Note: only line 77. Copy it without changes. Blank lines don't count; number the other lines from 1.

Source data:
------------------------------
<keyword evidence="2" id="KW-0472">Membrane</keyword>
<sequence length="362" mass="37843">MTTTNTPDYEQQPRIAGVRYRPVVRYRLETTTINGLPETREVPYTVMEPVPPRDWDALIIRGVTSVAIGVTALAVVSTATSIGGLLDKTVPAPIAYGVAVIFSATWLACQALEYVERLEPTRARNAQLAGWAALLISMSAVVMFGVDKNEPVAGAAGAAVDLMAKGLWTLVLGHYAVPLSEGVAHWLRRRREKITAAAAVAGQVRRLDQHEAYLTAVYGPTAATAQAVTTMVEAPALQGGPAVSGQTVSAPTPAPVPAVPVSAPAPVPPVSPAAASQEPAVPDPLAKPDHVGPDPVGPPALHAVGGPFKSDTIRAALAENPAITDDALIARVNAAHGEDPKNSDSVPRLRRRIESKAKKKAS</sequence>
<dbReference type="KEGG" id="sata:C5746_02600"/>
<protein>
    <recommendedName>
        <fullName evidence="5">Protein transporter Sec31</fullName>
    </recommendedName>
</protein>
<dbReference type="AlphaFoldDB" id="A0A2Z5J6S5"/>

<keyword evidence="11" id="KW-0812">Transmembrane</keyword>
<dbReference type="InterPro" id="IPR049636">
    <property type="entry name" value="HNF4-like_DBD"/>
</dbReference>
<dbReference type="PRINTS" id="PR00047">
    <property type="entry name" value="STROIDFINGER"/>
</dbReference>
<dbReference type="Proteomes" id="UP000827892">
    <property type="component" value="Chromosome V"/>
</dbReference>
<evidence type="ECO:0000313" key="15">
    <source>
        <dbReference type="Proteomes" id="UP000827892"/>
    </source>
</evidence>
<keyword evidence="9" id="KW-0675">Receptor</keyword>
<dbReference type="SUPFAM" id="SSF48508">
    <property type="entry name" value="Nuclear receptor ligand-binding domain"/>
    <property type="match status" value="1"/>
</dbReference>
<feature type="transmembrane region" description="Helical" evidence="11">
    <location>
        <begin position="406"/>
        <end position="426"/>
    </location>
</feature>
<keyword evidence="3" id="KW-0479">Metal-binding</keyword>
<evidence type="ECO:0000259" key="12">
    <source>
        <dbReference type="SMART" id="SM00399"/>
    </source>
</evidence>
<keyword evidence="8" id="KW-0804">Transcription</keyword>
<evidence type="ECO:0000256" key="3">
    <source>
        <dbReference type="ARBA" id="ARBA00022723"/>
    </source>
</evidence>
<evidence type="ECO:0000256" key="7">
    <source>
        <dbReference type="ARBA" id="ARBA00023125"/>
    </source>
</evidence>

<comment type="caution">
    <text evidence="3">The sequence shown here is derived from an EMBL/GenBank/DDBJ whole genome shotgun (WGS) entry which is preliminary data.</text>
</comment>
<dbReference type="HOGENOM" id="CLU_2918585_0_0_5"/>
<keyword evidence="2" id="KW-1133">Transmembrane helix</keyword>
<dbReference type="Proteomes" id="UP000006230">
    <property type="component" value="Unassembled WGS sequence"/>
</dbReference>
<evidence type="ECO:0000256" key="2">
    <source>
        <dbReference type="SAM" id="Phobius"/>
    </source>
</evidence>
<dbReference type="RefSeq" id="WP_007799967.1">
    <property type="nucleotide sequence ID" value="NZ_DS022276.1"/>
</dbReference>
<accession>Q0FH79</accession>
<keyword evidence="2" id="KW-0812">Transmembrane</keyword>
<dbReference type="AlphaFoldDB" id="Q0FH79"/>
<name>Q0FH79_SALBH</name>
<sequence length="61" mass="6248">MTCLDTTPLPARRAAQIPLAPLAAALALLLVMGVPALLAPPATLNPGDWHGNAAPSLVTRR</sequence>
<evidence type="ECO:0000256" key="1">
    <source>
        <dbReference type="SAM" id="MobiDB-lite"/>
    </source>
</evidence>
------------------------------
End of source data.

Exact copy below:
    </source>